Disclaimer: I’m not a lawyer, blah blah blah
You should watch this video before reading [this] article, anyway; it’s necessary context.

(I have reduced the grammar to make the reading more obvious; the underline has been added for emphasis on the key phrase. You may click on the citation to view the full/original verbiage online.)

Alabama Code § 15-5-30A [cop], acting within their [jurisdiction,] may stop any person abroad in a public place [with "reasonable suspicion" of a current/recent/upcoming crime,] and may demand of him his name, address and an explanation of his actions.

I currently don’t yet even know whether it’s an open question as to whether one is obligated to answer these demands in Alabama.

  • According to a post on 2017-01-12 by ohwilleke, a highly-ranked (top 1%) user on Law Stack Exchange, New York's identical legislation means that “the officer is…entitled to determine the information that an ID would reveal”.
  • A post later that same day by another highly-ranked (top 4%) user Cicero points out that the law “just says the officer "may demand" a name and address. It does not say the person must provide it.”, and further observes that “there is no penalty listed” for failing to provide the demanded ID.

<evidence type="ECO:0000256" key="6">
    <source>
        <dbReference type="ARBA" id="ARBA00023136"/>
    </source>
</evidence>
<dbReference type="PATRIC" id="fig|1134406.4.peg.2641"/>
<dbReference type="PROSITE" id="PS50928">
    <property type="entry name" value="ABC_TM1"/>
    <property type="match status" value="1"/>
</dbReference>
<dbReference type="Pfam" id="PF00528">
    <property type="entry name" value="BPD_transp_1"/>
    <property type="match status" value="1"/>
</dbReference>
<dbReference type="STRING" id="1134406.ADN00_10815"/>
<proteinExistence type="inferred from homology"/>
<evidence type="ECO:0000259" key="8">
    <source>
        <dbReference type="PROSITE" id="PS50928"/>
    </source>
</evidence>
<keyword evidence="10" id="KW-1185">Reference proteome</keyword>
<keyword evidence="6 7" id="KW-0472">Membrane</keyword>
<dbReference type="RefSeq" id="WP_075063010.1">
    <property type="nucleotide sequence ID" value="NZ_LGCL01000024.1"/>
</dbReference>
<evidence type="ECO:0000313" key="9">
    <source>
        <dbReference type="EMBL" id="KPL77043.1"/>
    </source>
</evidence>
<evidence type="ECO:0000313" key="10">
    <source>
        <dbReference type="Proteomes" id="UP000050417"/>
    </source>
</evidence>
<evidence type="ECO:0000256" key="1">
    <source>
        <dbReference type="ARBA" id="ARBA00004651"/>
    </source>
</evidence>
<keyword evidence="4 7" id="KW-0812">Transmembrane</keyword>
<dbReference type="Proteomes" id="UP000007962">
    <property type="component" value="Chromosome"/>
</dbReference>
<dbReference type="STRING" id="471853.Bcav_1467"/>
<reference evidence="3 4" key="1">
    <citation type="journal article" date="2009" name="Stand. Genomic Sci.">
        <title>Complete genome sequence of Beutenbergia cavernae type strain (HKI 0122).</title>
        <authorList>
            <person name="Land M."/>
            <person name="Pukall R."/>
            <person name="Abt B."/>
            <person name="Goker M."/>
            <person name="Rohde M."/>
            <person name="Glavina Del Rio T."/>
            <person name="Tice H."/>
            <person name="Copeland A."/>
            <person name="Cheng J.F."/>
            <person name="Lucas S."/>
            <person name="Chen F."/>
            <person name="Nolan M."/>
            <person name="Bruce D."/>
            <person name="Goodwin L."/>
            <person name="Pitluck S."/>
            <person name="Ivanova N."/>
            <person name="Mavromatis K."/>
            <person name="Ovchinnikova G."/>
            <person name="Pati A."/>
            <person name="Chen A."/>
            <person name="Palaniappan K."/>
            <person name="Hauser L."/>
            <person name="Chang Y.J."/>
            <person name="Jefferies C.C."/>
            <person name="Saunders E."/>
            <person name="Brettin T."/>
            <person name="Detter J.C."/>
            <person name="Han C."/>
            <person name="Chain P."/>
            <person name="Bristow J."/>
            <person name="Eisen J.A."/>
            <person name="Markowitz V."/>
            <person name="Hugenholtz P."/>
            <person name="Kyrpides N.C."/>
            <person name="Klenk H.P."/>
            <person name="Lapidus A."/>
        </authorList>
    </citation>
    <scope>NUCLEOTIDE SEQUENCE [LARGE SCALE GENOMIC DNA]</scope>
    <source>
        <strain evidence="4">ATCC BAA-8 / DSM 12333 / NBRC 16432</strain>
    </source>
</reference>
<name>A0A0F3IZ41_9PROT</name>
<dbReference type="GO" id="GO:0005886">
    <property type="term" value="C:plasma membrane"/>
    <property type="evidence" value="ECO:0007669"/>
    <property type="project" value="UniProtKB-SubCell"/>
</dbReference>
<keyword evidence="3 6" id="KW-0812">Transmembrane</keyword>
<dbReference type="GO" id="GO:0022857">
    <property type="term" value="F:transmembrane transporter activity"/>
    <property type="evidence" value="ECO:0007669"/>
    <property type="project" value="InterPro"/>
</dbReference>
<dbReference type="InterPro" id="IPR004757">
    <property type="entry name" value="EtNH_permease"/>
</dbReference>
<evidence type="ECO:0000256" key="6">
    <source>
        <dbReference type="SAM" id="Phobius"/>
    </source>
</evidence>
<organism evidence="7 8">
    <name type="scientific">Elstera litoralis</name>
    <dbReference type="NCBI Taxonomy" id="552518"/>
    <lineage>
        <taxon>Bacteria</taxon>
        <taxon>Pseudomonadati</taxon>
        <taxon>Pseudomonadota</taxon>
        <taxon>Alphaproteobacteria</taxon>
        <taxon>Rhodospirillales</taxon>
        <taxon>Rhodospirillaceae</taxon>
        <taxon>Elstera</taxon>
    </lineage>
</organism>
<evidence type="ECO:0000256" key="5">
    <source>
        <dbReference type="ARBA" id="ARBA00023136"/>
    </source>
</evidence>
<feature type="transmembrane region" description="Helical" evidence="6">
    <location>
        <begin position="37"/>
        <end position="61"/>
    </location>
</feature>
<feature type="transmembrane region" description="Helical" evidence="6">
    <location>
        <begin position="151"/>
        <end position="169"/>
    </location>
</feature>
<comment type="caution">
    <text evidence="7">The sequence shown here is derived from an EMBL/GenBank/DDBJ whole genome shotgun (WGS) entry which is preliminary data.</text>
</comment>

Neither of these users, however, cited any precedent indicating that their interpretations agree with the canonical/authoritative ones; e.g. it’s not clear (to me) whether any explicit penalty has to be listed, or if one could/would just be charged with Obstructing an Officer, if such a refusal would in-itself upgrade “reasonable suspicion” to “probable cause” and initiate an outright arrest (including a full belongings-search), etc.

I’d love to see what precedent, clarifying/related laws, etc. apply to this—it's certainly hard to follow a rule when you can’t even figure out what the legally-mandated exceptions are.

This certainly seems like it would be important to work out if one’s ever planning on walking around looking like they’re on the Wrong Side of the Matrix (disheveled, keeping odd hours, video-recording police abuse, etc.)—obviously, none of this applies to one properly bathed and clearly engaged in consumerism or on the way to/from an engineering job site; the issue is being criminalized anyway for ever stepping outside of The Script in a non-criminal way.

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